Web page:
Frankenstein: What makes it a Gothic Novel?
One of the most important aspects of any gothic novel is setting.
Mary Shelly's Frankenstein is an innovative and disturbing work that
weaves a tale of passion, misery, dread, and remorse. Shelly reveals the
story of a man's thirst for knowledge which leads to a monstrous creation
that goes against the laws of nature and natural order. The man, Victor
Frankenstein, in utter disgust, abandons his creation who is shunned by
all of mankind yet still feels and yearns for love. The monster then seeks
revenge for his life of loneliness and misery. The setting can bring about
these feelings of short-lived happiness, loneliness, isolation, and despair.
Shelly's writing shows how the varied and dramatic settings of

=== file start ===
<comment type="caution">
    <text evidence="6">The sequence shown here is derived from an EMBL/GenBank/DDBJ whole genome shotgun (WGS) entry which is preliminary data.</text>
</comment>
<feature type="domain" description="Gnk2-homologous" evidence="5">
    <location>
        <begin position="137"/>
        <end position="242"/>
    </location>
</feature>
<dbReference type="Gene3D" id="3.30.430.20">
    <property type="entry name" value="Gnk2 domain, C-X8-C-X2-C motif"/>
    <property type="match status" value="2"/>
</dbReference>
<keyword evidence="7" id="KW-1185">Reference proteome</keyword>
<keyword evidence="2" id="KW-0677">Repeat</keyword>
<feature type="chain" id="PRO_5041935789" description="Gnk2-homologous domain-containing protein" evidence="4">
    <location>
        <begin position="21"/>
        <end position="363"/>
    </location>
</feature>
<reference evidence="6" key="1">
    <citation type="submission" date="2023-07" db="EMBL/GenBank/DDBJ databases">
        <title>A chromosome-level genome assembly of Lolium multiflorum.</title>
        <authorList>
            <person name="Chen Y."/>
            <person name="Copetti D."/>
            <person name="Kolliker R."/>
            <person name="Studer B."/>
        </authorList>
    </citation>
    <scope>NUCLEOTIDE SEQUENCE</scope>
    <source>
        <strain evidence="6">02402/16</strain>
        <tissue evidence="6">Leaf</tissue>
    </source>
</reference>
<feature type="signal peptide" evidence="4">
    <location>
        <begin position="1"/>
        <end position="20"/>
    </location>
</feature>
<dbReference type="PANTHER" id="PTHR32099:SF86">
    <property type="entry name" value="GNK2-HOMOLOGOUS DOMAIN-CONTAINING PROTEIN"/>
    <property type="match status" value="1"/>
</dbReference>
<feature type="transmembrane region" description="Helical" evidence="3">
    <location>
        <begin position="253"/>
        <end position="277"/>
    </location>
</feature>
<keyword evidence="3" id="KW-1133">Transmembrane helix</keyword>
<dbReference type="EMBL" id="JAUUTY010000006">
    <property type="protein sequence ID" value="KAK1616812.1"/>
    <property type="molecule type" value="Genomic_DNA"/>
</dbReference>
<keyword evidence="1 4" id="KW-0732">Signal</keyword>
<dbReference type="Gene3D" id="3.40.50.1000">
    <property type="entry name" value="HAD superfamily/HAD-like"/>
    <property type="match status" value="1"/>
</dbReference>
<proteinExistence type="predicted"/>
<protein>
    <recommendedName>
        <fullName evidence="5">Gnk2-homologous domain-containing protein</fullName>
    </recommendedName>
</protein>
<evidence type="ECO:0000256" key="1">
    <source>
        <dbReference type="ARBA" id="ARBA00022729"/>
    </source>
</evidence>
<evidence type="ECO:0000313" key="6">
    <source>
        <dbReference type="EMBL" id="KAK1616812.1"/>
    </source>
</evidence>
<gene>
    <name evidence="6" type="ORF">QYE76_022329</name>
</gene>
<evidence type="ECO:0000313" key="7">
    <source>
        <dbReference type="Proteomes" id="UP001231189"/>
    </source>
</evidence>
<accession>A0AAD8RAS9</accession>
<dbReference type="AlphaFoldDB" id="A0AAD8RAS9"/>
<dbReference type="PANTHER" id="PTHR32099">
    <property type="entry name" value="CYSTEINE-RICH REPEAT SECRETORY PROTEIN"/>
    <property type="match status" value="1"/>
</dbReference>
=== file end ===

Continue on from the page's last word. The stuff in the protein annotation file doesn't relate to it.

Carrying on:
Frankenstein can create the atmosphere of the novel and can also cause
or hinder the actions of Frankenstein and his monster as they go on their
seemingly endless chase where the pursuer becomes the pursued.
Darkly dramatic moments and the ever-so-small flashes of
happiness stand out. The setting sets the atmosphere and creates the
mood. The "dreary night of November" (Shelly 42) where the monster is
given life, remains in the memory. And that is what is felt throughout
the novel-the dreariness of it all along with the desolate isolation. Yet
there were still glimpses of happiness in Shelly's "vivid pictures of the
grand scenes among Frankenstein- the thunderstorm of the Alps, the
valleys of Servox and Chamounix, the glacier and the precipitous sides of
Montanvert, and the smoke of rushing avalanches, the tremendous dome
of Mont Blanc" (Goldberg 277) and on that last journey with Elizabeth
which were his last moments of happiness. The rest goes along with the
melodrama of the story. Shelly can sustain the mood and create a
distinct picture and it...